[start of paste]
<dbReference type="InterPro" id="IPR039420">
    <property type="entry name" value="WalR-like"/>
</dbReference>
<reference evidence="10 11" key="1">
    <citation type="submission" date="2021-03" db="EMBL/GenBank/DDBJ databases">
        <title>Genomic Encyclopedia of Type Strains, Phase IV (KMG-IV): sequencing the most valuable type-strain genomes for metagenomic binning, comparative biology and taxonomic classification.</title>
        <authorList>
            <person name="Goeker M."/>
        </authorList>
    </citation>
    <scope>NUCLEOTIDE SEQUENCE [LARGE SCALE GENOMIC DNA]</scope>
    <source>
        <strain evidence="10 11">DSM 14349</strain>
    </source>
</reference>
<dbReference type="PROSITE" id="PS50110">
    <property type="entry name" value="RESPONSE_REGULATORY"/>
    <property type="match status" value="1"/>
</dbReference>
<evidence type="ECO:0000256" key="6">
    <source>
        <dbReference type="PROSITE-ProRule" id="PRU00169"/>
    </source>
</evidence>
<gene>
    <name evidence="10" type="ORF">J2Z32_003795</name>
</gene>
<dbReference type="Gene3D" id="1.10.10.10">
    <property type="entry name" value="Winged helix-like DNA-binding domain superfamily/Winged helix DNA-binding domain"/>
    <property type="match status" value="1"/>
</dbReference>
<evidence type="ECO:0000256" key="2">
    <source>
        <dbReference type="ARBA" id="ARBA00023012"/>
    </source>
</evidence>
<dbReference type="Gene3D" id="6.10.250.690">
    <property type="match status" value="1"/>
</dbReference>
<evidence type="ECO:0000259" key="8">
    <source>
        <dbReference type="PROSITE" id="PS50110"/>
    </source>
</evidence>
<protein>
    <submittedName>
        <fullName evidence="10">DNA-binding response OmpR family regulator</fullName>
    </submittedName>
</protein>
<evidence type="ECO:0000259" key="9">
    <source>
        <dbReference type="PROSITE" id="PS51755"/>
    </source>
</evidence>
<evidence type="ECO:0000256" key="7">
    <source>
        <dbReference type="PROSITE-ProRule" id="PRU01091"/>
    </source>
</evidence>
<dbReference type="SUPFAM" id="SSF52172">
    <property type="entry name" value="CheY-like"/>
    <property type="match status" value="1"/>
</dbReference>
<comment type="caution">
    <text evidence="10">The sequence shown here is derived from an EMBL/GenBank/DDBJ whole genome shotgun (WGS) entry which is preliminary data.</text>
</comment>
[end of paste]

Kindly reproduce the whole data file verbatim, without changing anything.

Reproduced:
<dbReference type="InterPro" id="IPR039420">
    <property type="entry name" value="WalR-like"/>
</dbReference>
<reference evidence="10 11" key="1">
    <citation type="submission" date="2021-03" db="EMBL/GenBank/DDBJ databases">
        <title>Genomic Encyclopedia of Type Strains, Phase IV (KMG-IV): sequencing the most valuable type-strain genomes for metagenomic binning, comparative biology and taxonomic classification.</title>
        <authorList>
            <person name="Goeker M."/>
        </authorList>
    </citation>
    <scope>NUCLEOTIDE SEQUENCE [LARGE SCALE GENOMIC DNA]</scope>
    <source>
        <strain evidence="10 11">DSM 14349</strain>
    </source>
</reference>
<dbReference type="PROSITE" id="PS50110">
    <property type="entry name" value="RESPONSE_REGULATORY"/>
    <property type="match status" value="1"/>
</dbReference>
<evidence type="ECO:0000256" key="6">
    <source>
        <dbReference type="PROSITE-ProRule" id="PRU00169"/>
    </source>
</evidence>
<gene>
    <name evidence="10" type="ORF">J2Z32_003795</name>
</gene>
<dbReference type="Gene3D" id="1.10.10.10">
    <property type="entry name" value="Winged helix-like DNA-binding domain superfamily/Winged helix DNA-binding domain"/>
    <property type="match status" value="1"/>
</dbReference>
<evidence type="ECO:0000256" key="2">
    <source>
        <dbReference type="ARBA" id="ARBA00023012"/>
    </source>
</evidence>
<dbReference type="Gene3D" id="6.10.250.690">
    <property type="match status" value="1"/>
</dbReference>
<evidence type="ECO:0000259" key="8">
    <source>
        <dbReference type="PROSITE" id="PS50110"/>
    </source>
</evidence>
<protein>
    <submittedName>
        <fullName evidence="10">DNA-binding response OmpR family regulator</fullName>
    </submittedName>
</protein>
<evidence type="ECO:0000259" key="9">
    <source>
        <dbReference type="PROSITE" id="PS51755"/>
    </source>
</evidence>
<evidence type="ECO:0000256" key="7">
    <source>
        <dbReference type="PROSITE-ProRule" id="PRU01091"/>
    </source>
</evidence>
<dbReference type="SUPFAM" id="SSF52172">
    <property type="entry name" value="CheY-like"/>
    <property type="match status" value="1"/>
</dbReference>
<comment type="caution">
    <text evidence="10">The sequence shown here is derived from an EMBL/GenBank/DDBJ whole genome shotgun (WGS) entry which is preliminary data.</text>
</comment>